It is hard to single out specific cues as highlights. The score is meticulously put together, with each cue being as good as the next. One’s appreciation for this score will depend entirely on one’s appreciation for horror music. Gillioz has created a multi-layered soundscape that is uneasy yet fascinating. Probably best to listen with headphones, as Gillioz suggests in the album’s booklet. At times it seems to owe a fair bit to James Horner’s “Aliens”. The opening cue “The Zombie Dance” contains harsh brass clusters and (something Horner-fans will see as) a variation on that evil 4-note motif. It’s got a strong rhythmic drive; and as a whole reminds of “Futile Escape”.

Processed sounds, synths and electric guitars (possibly synthesised) add a raw, aggressive edge to the music. “Playing with the Heard in the Sink” is a good example. Bass- and electric guitar remind of John Murphy (who scored the famous zombie flick “28 Days Later”… what is it with zombies and fuzzy guitars?) The composer also paid particular attention to the stereo image – deliberately placing certain sounds out of centre, or move them around during the performance. “Like a Bad Dream” is a good example where Gillioz plays with your senses by moving sounds from one end to the other. That said, there are times when the orchestral elements sound fake. “Zombies in the House” contains some exciting action material, but the staccato strings and sustained horns sound distractingly sampled. There are several other cues where this is the case. Considering the majority of the score sounds live and organic (even many of the synths have an organic quality to them), those moments where it doesn’t are quite distracting.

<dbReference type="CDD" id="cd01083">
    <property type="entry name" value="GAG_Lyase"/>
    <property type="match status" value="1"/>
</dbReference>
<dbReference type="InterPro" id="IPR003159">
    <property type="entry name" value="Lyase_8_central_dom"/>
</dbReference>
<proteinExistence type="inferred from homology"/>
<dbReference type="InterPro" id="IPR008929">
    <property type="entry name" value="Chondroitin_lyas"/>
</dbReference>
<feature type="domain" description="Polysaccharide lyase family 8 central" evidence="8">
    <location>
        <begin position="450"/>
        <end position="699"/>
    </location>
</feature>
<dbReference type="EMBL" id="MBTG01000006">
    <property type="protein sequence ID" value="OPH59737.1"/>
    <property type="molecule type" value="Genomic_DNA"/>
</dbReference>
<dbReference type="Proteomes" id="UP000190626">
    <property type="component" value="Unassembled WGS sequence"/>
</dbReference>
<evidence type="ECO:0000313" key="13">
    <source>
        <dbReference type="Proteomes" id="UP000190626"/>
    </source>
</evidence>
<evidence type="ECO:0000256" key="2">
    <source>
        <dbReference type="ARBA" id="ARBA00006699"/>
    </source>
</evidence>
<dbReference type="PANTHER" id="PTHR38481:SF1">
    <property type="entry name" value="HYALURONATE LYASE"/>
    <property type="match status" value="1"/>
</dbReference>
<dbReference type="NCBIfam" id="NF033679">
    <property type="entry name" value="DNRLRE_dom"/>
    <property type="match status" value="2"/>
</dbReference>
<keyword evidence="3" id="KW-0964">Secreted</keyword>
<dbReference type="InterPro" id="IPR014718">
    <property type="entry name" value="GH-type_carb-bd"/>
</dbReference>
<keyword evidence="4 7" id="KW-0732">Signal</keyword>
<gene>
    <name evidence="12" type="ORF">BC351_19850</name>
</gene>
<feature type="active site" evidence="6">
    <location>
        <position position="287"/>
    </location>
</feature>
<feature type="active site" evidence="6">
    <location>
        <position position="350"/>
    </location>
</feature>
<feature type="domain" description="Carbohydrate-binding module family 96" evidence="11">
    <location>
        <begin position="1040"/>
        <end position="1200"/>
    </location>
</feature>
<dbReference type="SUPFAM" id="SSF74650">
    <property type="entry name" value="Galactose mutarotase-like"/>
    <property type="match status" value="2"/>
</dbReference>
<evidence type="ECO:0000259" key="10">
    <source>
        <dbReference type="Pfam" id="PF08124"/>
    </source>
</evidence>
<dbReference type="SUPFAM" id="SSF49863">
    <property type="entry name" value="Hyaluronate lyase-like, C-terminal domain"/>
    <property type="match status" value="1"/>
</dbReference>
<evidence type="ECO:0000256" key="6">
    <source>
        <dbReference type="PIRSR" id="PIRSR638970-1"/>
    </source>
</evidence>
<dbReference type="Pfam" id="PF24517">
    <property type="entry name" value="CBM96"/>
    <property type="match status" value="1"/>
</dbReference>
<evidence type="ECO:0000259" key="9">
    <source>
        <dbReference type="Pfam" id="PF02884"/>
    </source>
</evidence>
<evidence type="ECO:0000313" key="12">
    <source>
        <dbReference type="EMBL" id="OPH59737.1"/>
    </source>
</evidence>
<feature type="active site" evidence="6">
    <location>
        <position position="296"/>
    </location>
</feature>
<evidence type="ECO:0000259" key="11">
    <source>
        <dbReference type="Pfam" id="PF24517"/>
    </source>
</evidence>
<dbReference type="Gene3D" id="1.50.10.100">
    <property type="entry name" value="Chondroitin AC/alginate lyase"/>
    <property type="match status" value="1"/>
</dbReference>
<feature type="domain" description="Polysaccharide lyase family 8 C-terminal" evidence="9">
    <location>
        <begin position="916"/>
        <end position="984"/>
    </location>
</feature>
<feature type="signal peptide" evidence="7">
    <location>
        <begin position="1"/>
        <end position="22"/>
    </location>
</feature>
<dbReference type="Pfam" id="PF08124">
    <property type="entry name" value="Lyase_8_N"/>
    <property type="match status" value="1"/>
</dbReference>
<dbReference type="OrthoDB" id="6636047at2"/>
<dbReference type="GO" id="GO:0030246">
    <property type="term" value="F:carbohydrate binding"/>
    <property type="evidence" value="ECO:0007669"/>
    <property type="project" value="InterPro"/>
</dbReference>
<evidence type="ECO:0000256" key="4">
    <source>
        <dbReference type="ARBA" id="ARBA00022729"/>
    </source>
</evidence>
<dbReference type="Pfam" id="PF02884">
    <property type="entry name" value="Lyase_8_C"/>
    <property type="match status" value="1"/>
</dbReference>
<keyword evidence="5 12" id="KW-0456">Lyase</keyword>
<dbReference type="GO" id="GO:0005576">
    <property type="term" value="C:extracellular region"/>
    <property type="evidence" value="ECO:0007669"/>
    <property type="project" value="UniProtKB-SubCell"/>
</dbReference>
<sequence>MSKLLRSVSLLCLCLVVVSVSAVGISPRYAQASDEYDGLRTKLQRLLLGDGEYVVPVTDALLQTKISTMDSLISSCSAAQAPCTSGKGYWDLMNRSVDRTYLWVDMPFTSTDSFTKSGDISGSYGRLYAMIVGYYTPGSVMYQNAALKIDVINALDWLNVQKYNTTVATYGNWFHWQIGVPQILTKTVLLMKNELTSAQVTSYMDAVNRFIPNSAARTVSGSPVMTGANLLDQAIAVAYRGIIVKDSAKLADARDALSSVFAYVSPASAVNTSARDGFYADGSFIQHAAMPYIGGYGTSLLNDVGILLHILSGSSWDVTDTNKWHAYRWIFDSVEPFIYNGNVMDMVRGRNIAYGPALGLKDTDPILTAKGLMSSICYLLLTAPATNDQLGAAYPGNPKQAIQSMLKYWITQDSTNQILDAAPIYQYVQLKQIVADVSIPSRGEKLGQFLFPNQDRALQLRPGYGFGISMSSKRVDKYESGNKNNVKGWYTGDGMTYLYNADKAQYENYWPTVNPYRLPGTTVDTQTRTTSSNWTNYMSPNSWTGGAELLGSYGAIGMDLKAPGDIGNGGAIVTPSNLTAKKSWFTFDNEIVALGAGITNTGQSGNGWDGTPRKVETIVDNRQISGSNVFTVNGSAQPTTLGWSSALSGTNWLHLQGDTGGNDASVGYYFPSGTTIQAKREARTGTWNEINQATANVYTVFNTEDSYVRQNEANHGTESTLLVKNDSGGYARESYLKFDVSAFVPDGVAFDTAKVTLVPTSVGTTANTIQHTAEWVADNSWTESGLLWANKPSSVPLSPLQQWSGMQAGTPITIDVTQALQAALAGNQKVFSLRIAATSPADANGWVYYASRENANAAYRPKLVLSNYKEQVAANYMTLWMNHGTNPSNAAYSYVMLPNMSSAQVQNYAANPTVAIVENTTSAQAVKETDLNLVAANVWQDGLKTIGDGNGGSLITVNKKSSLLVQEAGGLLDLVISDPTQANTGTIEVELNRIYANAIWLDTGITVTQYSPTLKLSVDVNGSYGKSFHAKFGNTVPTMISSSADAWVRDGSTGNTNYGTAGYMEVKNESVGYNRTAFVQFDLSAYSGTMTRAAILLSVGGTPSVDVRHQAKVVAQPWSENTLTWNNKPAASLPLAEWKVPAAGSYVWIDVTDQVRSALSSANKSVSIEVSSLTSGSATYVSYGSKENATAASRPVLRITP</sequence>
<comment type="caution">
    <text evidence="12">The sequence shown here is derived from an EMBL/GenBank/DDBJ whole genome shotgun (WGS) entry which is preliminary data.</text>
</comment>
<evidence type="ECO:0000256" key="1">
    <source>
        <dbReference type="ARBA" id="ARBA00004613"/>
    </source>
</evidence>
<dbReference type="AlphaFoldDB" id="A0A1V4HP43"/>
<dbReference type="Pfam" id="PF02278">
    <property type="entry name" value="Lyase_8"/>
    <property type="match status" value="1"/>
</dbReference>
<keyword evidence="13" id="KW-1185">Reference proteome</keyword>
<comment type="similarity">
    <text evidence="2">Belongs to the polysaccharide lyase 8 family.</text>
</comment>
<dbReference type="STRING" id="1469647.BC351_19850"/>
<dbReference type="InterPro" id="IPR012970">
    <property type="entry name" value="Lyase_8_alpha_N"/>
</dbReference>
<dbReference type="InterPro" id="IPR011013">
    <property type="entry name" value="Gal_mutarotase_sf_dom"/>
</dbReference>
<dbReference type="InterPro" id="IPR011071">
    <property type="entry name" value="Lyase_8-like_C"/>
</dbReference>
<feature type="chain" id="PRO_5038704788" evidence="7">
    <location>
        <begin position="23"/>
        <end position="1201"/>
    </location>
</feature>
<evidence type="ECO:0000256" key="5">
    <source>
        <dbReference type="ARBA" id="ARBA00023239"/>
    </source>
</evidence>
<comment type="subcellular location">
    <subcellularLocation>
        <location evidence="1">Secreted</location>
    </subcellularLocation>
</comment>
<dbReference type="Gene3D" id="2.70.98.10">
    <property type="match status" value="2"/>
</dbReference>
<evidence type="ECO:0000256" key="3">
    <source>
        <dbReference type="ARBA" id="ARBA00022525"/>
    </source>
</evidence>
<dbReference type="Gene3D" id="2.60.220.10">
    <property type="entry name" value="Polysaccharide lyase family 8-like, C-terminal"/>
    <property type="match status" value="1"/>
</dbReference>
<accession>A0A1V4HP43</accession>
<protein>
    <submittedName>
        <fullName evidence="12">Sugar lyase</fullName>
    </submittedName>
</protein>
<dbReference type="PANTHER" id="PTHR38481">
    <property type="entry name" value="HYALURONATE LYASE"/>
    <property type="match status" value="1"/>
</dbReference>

Is it any good?